Email updates

Keep up to date with the latest news and content from ACMA and BioMed Central.

Open Access Research

The molecular epidemiology of Stenotrophomonas maltophilia bacteraemia in a tertiary referral hospital in the United Arab Emirates 2000–2004

Pauline A Jumaa124*, Agnes Sonnevend1, Tibor Pàl12, Mohammed El Hag1, Ray Amith1 and Omar Trad3

Author Affiliations

1 Department of Medical Microbiology, Faculty of Medicine and Health Sciences, UAE University, Al Ain, United Arab Emirates

2 Department of Microbiology, Tawam Hospital, P O Box 15258, Al Ain, United Arab Emirates

3 Department of Paediatric Oncology, Tawam Hospital, P O Box 15258, Al Ain, United Arab Emirates

4 Department of Clinical Microbiology and Infection Control, University Hospital Birmingham NHS Foundation Trust, Queen Elizabeth Hospital, Edgbaston, Birmingham, B15 2TH, UK

For all author emails, please log on.

Annals of Clinical Microbiology and Antimicrobials 2006, 5:32  doi:10.1186/1476-0711-5-32

The electronic version of this article is the complete one and can be found online at:

Received:6 October 2006
Accepted:28 December 2006
Published:28 December 2006

© 2006 Jumaa et al; licensee BioMed Central Ltd.

This is an Open Access article distributed under the terms of the Creative Commons Attribution License (, which permits unrestricted use, distribution, and reproduction in any medium, provided the original work is properly cited.



Stenotrophomonas maltophilia is recognised as an important cause of nosocomial infection, especially in immunocompromised patients, resulting in significant morbidity and mortality. The treatment of S. maltophilia infection presents a therapeutic challenge. The precise modes of transmission of S. maltophilia in the hospital environment are not known and such knowledge is essential to target interventions to prevent spread. There are few published data on the patterns of nosocomial infection in the United Arab Emirates (UAE). A recent study showed that S. maltophilia is an established cause of bloodstream infection in Tawam Hospital in the UAE. Little is known about its epidemiology in the hospital.


We describe the clinical characteristics of 25 episodes of S. maltophilia bacteraemia which occurred from 2000–2004. The strains were characterised using pulsed field gel electrophoresis (PFGE).


All episodes were hospital-acquired and malignancy and central venous catheters were predisposing factors. Catheter-associated infection comprised 88% infection. Catheter removal was important for the successful management of catheter-associated infection. The results of PFGE suggested that there were as many strains as patients. S. maltophilia strains isolated from the same patient had indistinguishable PFGE profiles.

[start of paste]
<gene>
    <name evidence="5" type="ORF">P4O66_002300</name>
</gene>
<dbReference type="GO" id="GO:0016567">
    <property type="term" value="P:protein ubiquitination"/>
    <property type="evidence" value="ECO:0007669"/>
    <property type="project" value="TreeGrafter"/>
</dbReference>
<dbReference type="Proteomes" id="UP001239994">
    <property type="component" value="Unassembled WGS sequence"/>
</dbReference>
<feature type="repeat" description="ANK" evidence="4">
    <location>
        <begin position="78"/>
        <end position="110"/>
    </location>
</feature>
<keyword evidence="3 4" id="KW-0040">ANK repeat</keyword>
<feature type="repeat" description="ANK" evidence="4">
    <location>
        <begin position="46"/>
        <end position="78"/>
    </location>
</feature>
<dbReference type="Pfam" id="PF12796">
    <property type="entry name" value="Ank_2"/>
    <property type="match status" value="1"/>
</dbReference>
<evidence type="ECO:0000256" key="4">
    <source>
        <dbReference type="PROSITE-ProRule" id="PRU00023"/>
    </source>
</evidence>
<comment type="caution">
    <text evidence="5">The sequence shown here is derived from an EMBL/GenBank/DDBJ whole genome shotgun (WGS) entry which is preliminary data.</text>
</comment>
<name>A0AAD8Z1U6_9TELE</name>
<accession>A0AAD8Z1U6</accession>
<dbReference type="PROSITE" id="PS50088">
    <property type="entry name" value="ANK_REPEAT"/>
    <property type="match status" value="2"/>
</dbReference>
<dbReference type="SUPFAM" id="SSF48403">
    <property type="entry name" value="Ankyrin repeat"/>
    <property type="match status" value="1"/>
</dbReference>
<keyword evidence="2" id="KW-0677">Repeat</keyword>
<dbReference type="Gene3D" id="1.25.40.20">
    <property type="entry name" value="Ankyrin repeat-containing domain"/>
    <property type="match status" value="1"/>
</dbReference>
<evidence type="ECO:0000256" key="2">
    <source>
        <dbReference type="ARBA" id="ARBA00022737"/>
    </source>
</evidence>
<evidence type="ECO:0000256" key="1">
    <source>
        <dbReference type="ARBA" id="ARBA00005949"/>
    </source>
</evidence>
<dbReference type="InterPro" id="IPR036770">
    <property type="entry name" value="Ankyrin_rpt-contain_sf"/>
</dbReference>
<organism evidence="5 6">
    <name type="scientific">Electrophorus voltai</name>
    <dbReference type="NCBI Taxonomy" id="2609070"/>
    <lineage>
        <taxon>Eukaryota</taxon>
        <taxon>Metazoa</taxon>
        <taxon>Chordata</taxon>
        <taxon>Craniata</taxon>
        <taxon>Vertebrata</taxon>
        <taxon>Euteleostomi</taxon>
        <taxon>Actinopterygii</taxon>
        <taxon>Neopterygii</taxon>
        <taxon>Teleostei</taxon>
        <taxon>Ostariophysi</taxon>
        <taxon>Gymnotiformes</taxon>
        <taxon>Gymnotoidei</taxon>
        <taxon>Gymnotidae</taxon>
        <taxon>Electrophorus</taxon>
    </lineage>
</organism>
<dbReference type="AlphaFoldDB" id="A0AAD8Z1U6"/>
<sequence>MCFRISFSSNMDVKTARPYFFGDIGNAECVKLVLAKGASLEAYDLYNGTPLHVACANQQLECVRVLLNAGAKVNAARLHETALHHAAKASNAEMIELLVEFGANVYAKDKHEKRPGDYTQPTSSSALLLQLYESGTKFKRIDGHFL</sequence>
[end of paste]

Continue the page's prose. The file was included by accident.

PFGE is a valid and reproducible typing method for S. maltophilia. The precise sources and modes of spread of S. maltophilia in the hospital are still not known. Knowledge that person to person transmission was not a major mode of transmission enabled infection control interventions for S. maltophilia to be targeted more effectively.


Stenotrophomonas maltophilia is a ubiquitous pathogen and has been isolated from a wide variety of sources, mainly water-associated, both inside and outside the hospital environment [1,2].

S. maltophilia is now recognised as an important cause of hospital-acquired infection, causing significant morbidity and mortality in immunocompromised patients [1,3]. Colonisation and infection with S. maltophilia is associated with mechanical ventilation, the presence of a central venous catheter (CVC), neutropenia, cytotoxic chemotherapy [1]. In most cases, isolation of S. maltophilia from clinical specimens from non-sterile sites represents colonisation rather than infection and S. maltophilia is considered a low-virulence pathogen. Bloodstream infection with S. maltophilia is one of the least subjective diagnoses to make based on the isolation of S. maltophilia from blood cultures associated with signs and symptoms of infection. In contrast, the isolation of S. maltophilia from respiratory secretions, from which other organisms are also isolated, may represent colonisation and another pathogen may be responsible for the clinical signs and symptoms of pneumonia rather than S. maltophilia. However, S. maltophilia may cause serious infections such as bacteraemia, pneumonia, meningitis, skin and soft tissue infection and there is evidence that its incidence is increasing [1]. Optimizing the antimicrobial treatment of S. maltophilia infection is challenging because S. maltophilia is inherently resistant to many antimicrobials [3]. Also, routine antimicrobial susceptibility tests performed using disc diffusion tests are often unreliable for S. maltophilia [2,11].

Despite being recognised as a nosocomial pathogen, the precise modes of transmission of S. maltophilia in the hospital environment are not known. Molecular characterisation of microorganisms can be used to provide evidence of epidemiological relationships between strains and is an important tool in the investigation of the spread of infectious diseases [4]. Such molecular fingerprinting methods to compare strains can provide useful information about patterns of infection with S. maltophilia and possible sources and modes of transmission [5,6]. Pulsed-field gel electrophoresis (PFGE) has been established as a discriminatory method for typing S. maltophilia strains [5,6]. Recent studies have compared other typing methods such as ribotyping and ERIC-PCR with PFGE [7,8]. While these other methods may have advantages over PFGE in terms of rapidity, PFGE has been shown in studies to be discriminatory [7,8]. PFGE was available in our laboratory.